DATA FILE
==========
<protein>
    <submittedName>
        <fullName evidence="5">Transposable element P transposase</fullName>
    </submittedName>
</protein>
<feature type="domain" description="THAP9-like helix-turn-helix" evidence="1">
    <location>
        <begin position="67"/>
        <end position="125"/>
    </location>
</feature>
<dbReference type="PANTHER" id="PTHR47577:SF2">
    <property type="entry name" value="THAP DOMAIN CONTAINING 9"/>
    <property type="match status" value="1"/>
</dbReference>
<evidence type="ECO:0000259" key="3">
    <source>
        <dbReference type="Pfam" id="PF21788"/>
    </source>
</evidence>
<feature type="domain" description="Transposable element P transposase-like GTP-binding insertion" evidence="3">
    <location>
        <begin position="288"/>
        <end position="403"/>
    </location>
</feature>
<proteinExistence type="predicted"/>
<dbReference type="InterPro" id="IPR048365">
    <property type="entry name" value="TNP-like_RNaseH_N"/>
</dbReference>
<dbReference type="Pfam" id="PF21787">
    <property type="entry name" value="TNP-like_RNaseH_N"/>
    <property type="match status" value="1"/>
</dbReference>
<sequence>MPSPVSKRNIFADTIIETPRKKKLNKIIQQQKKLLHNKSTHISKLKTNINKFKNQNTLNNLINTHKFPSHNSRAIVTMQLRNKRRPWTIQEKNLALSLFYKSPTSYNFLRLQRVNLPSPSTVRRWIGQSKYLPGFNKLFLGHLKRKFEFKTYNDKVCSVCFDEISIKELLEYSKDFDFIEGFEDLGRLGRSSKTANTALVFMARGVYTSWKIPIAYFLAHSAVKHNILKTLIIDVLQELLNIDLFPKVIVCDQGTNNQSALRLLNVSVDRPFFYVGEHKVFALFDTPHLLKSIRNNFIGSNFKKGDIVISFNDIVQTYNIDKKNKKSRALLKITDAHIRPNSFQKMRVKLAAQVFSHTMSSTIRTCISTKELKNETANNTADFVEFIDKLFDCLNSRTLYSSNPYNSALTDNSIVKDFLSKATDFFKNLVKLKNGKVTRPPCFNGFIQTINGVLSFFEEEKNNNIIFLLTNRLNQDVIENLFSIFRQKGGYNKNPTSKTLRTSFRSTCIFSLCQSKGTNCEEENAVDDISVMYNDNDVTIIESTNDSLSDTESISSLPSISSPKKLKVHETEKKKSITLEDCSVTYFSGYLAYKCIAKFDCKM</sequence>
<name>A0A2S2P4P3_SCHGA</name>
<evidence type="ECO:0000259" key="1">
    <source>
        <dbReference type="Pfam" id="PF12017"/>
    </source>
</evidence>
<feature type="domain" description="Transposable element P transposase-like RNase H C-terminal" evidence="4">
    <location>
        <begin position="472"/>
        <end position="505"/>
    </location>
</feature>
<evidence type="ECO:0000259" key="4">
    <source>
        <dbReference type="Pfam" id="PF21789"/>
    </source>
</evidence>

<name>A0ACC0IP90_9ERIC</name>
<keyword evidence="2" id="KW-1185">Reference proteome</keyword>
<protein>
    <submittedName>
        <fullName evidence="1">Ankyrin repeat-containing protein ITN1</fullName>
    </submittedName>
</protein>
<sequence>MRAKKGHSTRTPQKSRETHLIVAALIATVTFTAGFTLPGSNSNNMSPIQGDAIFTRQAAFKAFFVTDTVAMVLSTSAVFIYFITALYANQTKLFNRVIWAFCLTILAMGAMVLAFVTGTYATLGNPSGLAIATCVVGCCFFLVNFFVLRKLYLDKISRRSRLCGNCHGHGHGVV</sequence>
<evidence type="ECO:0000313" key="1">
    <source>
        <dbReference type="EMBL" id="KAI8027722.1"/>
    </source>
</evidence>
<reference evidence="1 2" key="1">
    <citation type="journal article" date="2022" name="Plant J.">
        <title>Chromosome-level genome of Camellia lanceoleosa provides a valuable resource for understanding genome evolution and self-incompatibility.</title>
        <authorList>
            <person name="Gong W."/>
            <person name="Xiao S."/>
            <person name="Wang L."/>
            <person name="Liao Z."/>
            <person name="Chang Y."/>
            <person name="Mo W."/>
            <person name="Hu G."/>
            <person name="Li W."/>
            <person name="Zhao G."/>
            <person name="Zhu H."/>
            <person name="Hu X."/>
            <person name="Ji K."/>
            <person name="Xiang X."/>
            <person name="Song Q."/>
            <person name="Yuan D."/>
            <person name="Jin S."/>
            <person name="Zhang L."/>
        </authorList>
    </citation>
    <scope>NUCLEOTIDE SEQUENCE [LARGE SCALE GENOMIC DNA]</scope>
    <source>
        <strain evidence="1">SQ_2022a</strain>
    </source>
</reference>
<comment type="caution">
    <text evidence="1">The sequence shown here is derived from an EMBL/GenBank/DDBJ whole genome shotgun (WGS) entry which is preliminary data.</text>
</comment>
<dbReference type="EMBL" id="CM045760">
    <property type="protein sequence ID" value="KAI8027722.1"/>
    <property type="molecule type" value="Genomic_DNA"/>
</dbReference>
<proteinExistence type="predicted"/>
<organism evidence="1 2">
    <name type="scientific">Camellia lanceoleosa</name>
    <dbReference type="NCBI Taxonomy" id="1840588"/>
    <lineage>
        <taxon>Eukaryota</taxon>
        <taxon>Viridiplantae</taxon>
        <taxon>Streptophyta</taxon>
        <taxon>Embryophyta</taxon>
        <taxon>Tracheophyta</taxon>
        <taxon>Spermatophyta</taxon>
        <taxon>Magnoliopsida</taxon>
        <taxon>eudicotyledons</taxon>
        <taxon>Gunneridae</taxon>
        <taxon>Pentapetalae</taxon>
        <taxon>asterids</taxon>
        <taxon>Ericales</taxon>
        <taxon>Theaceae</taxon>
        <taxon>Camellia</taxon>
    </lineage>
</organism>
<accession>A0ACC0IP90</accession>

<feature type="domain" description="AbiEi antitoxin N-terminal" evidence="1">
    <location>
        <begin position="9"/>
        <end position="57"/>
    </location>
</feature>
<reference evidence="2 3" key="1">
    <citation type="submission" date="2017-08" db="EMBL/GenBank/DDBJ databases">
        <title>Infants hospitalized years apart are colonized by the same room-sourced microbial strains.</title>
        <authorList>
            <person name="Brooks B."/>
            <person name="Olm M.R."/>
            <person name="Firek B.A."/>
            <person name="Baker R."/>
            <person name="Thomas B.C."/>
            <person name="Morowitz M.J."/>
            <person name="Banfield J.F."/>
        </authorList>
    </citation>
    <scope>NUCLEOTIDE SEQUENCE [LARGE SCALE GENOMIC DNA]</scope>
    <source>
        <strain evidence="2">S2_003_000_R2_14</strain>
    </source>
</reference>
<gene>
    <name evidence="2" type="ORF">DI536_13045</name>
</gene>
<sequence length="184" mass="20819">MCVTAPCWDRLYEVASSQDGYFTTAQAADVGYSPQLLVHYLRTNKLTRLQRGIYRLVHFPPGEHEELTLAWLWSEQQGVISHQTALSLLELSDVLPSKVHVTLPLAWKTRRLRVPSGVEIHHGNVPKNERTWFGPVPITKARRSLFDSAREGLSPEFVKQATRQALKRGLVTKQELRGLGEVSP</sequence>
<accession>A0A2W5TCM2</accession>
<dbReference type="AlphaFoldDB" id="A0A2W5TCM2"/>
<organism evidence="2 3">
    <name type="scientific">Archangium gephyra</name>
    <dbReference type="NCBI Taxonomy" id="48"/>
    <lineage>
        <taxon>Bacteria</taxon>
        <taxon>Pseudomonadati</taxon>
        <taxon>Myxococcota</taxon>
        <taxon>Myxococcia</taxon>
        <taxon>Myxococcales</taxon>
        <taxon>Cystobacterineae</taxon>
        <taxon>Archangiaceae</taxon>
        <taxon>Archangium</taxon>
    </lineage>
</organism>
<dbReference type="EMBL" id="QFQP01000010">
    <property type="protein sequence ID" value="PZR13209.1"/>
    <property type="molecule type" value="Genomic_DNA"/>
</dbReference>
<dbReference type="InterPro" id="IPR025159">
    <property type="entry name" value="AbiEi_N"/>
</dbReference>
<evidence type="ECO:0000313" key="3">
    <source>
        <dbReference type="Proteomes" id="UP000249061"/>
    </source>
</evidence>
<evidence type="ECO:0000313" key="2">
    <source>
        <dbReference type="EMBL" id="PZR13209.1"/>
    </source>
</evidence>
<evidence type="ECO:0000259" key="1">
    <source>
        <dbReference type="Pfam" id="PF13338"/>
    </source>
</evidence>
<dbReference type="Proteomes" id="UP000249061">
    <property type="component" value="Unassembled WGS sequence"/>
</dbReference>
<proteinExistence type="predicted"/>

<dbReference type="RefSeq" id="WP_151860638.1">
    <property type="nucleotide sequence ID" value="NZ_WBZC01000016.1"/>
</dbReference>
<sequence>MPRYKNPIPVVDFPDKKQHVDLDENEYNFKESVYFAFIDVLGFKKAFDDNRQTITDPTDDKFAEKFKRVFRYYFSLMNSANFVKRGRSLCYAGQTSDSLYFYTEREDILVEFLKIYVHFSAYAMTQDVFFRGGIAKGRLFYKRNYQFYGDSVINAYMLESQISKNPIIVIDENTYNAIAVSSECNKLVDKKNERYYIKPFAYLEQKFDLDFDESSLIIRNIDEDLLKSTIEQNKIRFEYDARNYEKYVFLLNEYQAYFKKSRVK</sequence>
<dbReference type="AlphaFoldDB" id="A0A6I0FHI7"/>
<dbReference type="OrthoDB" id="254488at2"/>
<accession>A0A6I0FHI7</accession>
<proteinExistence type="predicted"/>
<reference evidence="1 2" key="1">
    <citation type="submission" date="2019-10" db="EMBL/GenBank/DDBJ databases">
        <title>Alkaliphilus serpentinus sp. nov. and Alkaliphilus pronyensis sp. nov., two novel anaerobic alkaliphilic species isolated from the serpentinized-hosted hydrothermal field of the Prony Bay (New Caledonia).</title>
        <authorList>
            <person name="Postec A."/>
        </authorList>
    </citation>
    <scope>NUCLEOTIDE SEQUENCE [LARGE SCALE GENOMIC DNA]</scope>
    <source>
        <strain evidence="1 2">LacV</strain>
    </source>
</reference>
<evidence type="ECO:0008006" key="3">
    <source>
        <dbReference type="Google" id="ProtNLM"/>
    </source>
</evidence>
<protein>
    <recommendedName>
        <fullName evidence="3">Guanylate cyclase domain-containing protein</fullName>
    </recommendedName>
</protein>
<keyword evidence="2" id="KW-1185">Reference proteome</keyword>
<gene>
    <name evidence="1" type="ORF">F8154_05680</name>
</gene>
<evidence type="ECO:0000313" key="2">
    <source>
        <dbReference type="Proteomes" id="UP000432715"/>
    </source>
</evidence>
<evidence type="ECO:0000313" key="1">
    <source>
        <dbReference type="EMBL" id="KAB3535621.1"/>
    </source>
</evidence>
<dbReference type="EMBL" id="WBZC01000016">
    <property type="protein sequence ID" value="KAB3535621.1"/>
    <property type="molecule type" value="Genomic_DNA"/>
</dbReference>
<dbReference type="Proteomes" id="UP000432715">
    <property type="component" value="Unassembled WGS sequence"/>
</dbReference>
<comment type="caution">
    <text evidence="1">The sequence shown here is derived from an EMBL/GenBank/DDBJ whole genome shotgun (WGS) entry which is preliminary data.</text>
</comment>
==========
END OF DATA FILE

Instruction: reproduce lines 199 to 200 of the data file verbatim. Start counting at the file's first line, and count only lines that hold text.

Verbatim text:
<accession>A0A6I0FHI7</accession>
<proteinExistence type="predicted"/>